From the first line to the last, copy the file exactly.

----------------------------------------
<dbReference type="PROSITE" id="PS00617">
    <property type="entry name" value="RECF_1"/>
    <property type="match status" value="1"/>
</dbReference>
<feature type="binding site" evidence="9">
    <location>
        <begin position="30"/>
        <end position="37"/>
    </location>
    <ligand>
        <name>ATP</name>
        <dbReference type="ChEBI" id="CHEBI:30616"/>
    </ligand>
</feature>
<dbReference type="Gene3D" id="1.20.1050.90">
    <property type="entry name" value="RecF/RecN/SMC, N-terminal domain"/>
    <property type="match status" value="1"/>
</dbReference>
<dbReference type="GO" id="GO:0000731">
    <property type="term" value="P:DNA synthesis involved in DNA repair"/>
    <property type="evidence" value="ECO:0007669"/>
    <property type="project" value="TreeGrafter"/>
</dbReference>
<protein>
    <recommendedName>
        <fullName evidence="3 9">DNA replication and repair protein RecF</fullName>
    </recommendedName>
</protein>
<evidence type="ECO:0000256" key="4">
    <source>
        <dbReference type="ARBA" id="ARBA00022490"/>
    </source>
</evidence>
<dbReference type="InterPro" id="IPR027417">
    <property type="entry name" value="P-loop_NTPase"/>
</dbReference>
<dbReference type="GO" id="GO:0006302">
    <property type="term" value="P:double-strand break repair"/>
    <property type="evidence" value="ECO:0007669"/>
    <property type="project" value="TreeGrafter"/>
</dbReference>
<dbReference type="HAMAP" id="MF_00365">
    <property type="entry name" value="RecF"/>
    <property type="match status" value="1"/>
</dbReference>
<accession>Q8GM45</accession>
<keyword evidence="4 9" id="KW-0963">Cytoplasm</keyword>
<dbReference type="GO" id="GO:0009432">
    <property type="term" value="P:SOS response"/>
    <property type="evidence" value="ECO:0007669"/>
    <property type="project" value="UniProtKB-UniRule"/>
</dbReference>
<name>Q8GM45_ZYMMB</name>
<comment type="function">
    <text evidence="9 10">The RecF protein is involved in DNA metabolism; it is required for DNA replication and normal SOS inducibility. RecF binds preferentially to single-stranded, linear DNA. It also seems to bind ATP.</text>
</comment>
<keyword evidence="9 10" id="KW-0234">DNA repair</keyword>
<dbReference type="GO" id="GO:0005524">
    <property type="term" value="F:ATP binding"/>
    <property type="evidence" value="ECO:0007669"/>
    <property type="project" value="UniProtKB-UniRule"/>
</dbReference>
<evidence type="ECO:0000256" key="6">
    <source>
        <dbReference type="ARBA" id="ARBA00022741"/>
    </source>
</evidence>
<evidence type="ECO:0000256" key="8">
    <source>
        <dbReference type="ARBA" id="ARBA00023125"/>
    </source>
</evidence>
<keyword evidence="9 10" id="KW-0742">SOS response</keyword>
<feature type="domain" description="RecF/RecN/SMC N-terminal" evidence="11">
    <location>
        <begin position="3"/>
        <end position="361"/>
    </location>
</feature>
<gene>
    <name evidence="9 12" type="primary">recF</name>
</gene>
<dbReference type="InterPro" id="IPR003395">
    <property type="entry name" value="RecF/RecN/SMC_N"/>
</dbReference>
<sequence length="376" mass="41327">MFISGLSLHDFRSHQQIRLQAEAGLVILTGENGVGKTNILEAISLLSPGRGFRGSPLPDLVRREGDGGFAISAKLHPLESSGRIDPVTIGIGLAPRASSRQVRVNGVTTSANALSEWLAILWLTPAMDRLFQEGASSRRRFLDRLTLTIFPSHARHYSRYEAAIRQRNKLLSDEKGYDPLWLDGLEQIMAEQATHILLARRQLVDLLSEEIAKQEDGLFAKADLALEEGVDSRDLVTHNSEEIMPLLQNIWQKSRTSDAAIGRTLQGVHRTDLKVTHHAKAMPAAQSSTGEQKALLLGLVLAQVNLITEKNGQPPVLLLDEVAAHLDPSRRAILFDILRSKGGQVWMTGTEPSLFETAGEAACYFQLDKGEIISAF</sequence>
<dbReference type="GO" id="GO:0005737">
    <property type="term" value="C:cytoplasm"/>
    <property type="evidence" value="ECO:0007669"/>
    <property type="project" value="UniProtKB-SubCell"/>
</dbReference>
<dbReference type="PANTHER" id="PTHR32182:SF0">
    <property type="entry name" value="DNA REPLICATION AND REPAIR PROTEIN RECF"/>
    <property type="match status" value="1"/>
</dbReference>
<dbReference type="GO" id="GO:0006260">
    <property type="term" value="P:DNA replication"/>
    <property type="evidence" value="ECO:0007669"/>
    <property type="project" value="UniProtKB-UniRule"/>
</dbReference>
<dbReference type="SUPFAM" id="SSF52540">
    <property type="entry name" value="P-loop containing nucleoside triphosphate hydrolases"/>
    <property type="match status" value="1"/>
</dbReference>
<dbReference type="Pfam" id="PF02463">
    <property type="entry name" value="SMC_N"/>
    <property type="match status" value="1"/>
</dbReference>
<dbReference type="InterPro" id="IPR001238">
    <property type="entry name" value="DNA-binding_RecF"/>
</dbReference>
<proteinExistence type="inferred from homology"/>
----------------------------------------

<dbReference type="PROSITE" id="PS00617">
    <property type="entry name" value="RECF_1"/>
    <property type="match status" value="1"/>
</dbReference>
<feature type="binding site" evidence="9">
    <location>
        <begin position="30"/>
        <end position="37"/>
    </location>
    <ligand>
        <name>ATP</name>
        <dbReference type="ChEBI" id="CHEBI:30616"/>
    </ligand>
</feature>
<dbReference type="Gene3D" id="1.20.1050.90">
    <property type="entry name" value="RecF/RecN/SMC, N-terminal domain"/>
    <property type="match status" value="1"/>
</dbReference>
<dbReference type="GO" id="GO:0000731">
    <property type="term" value="P:DNA synthesis involved in DNA repair"/>
    <property type="evidence" value="ECO:0007669"/>
    <property type="project" value="TreeGrafter"/>
</dbReference>
<protein>
    <recommendedName>
        <fullName evidence="3 9">DNA replication and repair protein RecF</fullName>
    </recommendedName>
</protein>
<evidence type="ECO:0000256" key="4">
    <source>
        <dbReference type="ARBA" id="ARBA00022490"/>
    </source>
</evidence>
<dbReference type="InterPro" id="IPR027417">
    <property type="entry name" value="P-loop_NTPase"/>
</dbReference>
<dbReference type="GO" id="GO:0006302">
    <property type="term" value="P:double-strand break repair"/>
    <property type="evidence" value="ECO:0007669"/>
    <property type="project" value="TreeGrafter"/>
</dbReference>
<dbReference type="HAMAP" id="MF_00365">
    <property type="entry name" value="RecF"/>
    <property type="match status" value="1"/>
</dbReference>
<accession>Q8GM45</accession>
<keyword evidence="4 9" id="KW-0963">Cytoplasm</keyword>
<dbReference type="GO" id="GO:0009432">
    <property type="term" value="P:SOS response"/>
    <property type="evidence" value="ECO:0007669"/>
    <property type="project" value="UniProtKB-UniRule"/>
</dbReference>
<name>Q8GM45_ZYMMB</name>
<comment type="function">
    <text evidence="9 10">The RecF protein is involved in DNA metabolism; it is required for DNA replication and normal SOS inducibility. RecF binds preferentially to single-stranded, linear DNA. It also seems to bind ATP.</text>
</comment>
<keyword evidence="9 10" id="KW-0234">DNA repair</keyword>
<dbReference type="GO" id="GO:0005524">
    <property type="term" value="F:ATP binding"/>
    <property type="evidence" value="ECO:0007669"/>
    <property type="project" value="UniProtKB-UniRule"/>
</dbReference>
<evidence type="ECO:0000256" key="6">
    <source>
        <dbReference type="ARBA" id="ARBA00022741"/>
    </source>
</evidence>
<evidence type="ECO:0000256" key="8">
    <source>
        <dbReference type="ARBA" id="ARBA00023125"/>
    </source>
</evidence>
<keyword evidence="9 10" id="KW-0742">SOS response</keyword>
<feature type="domain" description="RecF/RecN/SMC N-terminal" evidence="11">
    <location>
        <begin position="3"/>
        <end position="361"/>
    </location>
</feature>
<gene>
    <name evidence="9 12" type="primary">recF</name>
</gene>
<dbReference type="InterPro" id="IPR003395">
    <property type="entry name" value="RecF/RecN/SMC_N"/>
</dbReference>
<sequence length="376" mass="41327">MFISGLSLHDFRSHQQIRLQAEAGLVILTGENGVGKTNILEAISLLSPGRGFRGSPLPDLVRREGDGGFAISAKLHPLESSGRIDPVTIGIGLAPRASSRQVRVNGVTTSANALSEWLAILWLTPAMDRLFQEGASSRRRFLDRLTLTIFPSHARHYSRYEAAIRQRNKLLSDEKGYDPLWLDGLEQIMAEQATHILLARRQLVDLLSEEIAKQEDGLFAKADLALEEGVDSRDLVTHNSEEIMPLLQNIWQKSRTSDAAIGRTLQGVHRTDLKVTHHAKAMPAAQSSTGEQKALLLGLVLAQVNLITEKNGQPPVLLLDEVAAHLDPSRRAILFDILRSKGGQVWMTGTEPSLFETAGEAACYFQLDKGEIISAF</sequence>
<dbReference type="GO" id="GO:0005737">
    <property type="term" value="C:cytoplasm"/>
    <property type="evidence" value="ECO:0007669"/>
    <property type="project" value="UniProtKB-SubCell"/>
</dbReference>
<dbReference type="PANTHER" id="PTHR32182:SF0">
    <property type="entry name" value="DNA REPLICATION AND REPAIR PROTEIN RECF"/>
    <property type="match status" value="1"/>
</dbReference>
<dbReference type="GO" id="GO:0006260">
    <property type="term" value="P:DNA replication"/>
    <property type="evidence" value="ECO:0007669"/>
    <property type="project" value="UniProtKB-UniRule"/>
</dbReference>
<dbReference type="SUPFAM" id="SSF52540">
    <property type="entry name" value="P-loop containing nucleoside triphosphate hydrolases"/>
    <property type="match status" value="1"/>
</dbReference>
<dbReference type="Pfam" id="PF02463">
    <property type="entry name" value="SMC_N"/>
    <property type="match status" value="1"/>
</dbReference>
<dbReference type="InterPro" id="IPR001238">
    <property type="entry name" value="DNA-binding_RecF"/>
</dbReference>
<proteinExistence type="inferred from homology"/>